Communication, on-field drills have solved Syracuse’s second-half struggles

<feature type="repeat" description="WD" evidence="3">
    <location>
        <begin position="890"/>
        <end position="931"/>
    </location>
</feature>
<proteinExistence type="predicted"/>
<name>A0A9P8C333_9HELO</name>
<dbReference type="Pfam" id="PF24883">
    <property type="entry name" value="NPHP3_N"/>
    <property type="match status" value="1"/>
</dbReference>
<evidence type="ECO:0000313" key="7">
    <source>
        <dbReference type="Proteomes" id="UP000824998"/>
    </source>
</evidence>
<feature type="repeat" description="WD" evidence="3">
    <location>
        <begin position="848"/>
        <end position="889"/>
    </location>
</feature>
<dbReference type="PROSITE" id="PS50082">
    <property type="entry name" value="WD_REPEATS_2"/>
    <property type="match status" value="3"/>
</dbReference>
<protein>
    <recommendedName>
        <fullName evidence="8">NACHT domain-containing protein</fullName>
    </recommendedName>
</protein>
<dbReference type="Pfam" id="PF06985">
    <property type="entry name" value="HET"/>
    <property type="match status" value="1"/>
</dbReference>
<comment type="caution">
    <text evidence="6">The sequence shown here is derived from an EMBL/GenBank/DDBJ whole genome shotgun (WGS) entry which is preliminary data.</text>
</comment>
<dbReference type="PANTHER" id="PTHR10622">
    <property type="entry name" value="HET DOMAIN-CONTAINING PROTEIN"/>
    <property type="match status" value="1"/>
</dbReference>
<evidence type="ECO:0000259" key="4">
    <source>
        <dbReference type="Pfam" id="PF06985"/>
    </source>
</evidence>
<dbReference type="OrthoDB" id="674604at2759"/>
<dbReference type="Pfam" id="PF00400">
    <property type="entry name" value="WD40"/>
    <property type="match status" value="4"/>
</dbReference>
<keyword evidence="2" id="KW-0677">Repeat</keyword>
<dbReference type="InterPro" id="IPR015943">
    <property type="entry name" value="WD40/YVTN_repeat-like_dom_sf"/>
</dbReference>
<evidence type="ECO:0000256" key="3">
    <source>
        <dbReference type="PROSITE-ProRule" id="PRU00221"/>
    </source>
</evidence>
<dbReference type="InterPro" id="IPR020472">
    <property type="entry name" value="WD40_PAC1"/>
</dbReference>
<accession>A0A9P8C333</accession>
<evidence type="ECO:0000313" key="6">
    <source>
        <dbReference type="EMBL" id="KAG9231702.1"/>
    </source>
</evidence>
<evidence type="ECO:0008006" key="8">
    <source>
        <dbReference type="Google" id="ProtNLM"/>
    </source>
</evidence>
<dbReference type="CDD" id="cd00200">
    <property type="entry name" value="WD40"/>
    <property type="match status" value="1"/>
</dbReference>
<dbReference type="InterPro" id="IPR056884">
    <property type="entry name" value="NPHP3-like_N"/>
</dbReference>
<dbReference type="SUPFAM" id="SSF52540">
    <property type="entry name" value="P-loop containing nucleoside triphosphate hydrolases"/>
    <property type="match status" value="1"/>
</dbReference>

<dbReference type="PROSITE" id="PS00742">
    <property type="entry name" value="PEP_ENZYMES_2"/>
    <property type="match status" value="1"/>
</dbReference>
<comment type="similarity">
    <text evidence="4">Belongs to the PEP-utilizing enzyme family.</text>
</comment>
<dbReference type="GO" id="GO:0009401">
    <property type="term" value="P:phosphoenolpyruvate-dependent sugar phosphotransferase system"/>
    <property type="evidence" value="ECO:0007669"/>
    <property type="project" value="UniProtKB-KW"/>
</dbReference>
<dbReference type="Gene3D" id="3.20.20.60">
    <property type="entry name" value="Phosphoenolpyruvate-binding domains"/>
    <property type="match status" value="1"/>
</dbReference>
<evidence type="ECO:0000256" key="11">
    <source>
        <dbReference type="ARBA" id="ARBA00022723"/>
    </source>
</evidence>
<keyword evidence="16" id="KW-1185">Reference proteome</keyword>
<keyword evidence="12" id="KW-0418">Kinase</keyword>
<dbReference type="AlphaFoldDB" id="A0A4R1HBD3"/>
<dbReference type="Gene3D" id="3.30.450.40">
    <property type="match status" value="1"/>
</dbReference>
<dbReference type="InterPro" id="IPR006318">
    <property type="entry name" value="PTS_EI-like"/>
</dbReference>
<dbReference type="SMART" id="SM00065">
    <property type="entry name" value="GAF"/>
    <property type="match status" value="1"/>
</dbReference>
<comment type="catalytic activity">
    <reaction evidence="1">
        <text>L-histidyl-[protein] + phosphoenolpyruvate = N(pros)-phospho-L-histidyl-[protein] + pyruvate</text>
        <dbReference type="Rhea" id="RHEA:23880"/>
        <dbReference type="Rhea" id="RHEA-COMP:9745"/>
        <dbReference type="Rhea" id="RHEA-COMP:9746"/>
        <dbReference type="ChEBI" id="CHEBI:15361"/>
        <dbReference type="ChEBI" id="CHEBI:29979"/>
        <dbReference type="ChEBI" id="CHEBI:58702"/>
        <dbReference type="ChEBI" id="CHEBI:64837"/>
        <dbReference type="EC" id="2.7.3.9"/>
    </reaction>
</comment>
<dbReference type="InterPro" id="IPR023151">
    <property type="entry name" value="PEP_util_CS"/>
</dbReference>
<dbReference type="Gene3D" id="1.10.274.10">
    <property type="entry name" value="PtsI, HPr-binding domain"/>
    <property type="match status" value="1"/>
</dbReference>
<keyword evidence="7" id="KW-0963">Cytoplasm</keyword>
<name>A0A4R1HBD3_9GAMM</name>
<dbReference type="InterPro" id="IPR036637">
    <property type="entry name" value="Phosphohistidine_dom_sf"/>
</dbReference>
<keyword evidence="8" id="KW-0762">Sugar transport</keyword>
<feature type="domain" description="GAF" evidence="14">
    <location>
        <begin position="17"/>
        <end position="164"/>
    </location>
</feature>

first_img Facebook Twitter Google+ It was happening all over again. Midway through the second half of Syracuse’s Feb. 24 matchup with then-No. 4 Northwestern, Lindsey McKone scored on a free-position opportunity to make it 12-12, erasing an early Orange lead. SU’s players on the field slowly walked to their huddle. The Wildcats’ sprinted in between them, jumping and yelling.A week prior, the Orange had entered halftime with a two-goal lead over No. 1 Boston College, only to be outscored by four goals in the second half and lose. After going into the break with a lead against Northwestern, another top-five team, Syracuse gave up five-straight goals and fell behind by two. If not for some late-game heroics by Megan Carney and Emily Hawryschuk, SU would’ve suffered the same fate at the hands of the Wildcats.Through the first nine games of No. 3 Syracuse’s (12-2, 4-1 Atlantic Coast) season, the Orange have outscored their opponents by 50 in the first half. In the final frame of those games, SU was outscored by seven. In six matchups against ranked teams over that stretch, SU’s struggles continued despite halftime leads after every contest. That disparity led to Syracuse’s only two losses of the season and two one-goal victories. Since then, the Orange have tweaked their halftime routine and outscored their opponents in the second half of each of their past five games.“I think it had a lot to do with getting too comfortable,” senior midfielder Natalie Wallon said. “When we come with our game plan in the first half it’s all great, we get up on teams by a lot then we get a little bit too comfortable.”AdvertisementThis is placeholder textSusie Teuscher | Digital Design EditorAgainst Boston College, it took just six minutes for the Eagles to turn their two-goal halftime deficit into a lead they never relinquished. On March 9, in its loss to No. 2 Maryland, Syracuse went on a three-goal scoring run to end the first half and entered the break with a lead. But just like Boston College, it took the Terrapins just six minutes out of halftime to take control of the game.Players and head coach Gary Gait attributed the lapses to a lack of focus. To correct this, they began to work on the 10-minute break between halves.“We just talk about starting over again, starting fresh in the new half,” Gait said. “Let’s go out there and do what we need to do, make sure they don’t just fire the ball at the goal and they don’t get comfortable and they play hard.”Players first enter the locker room and talk among themselves. Then, the coaches, usually led by associate head coach Regy Thorpe, come in and “pump-up” the players, Emily Hawryschuk said. Thorpe, who “owns” halftime speeches, she said, helps the team realize when it’s being complacent.“It’s almost like hitting a reset button,” Wallon said. “Not only focusing on what just happened but what’s going to happen. (The coaches) shifting their tone of voice has helped a lot.”Aside from increased feedback and criticism on its play, Syracuse is also getting out onto the field quicker. At the beginning of the season, the Orange spent all of halftime in the locker room without any warm-up. Now they get out earlier, practicing ground balls and shooting with the downtime left on the clock.It has resulted in better second halves for SU, which hadn’t outscored a team by more than two goals in the second frame during its first nine games. Now, it’s scored 30 goals in its last five second halves, including two seven-goal outbursts.“We have a whole new game plan now, our coaches set us up to make sure we’re focused the entire time,” sophomore Sam Swart said. “Coming out and doing ground balls, less sitting around during halftime.”Syracuse’s new tactics were tested last week, when it found itself down three goals at halftime to Notre Dame, its first halftime deficit of the season. Instead of losing its focus, SU poured in five goals and held the Fighting Irish to just one — the first time it outscored a ranked team in the second half all season.The Orange have three games left in its regular season before the ACC Tournament starts in late April, including a matchup with No. 4 North Carolina in Chapel Hill on Saturday. Earlier in the season, Syracuse could’ve been prone to a potential second half collapse against the Tar Heels, even if it jumped out to an early lead. But with SU’s new halftime tactics successfully in place, the Orange appear poised to prevent future second-half surges.“No matter what team we play, they’re not just gonna give up, even if we are up by a bunch at halftime,” senior attack Nicole Levy said. “We learned to respect those teams and acknowledge that they’re not just gonna give up and we gotta make sure that we’re focused in, dialed in the entire game.” Comments Published on March 31, 2019 at 9:31 pm Contact Eric: [email protected] | @esblack34last_img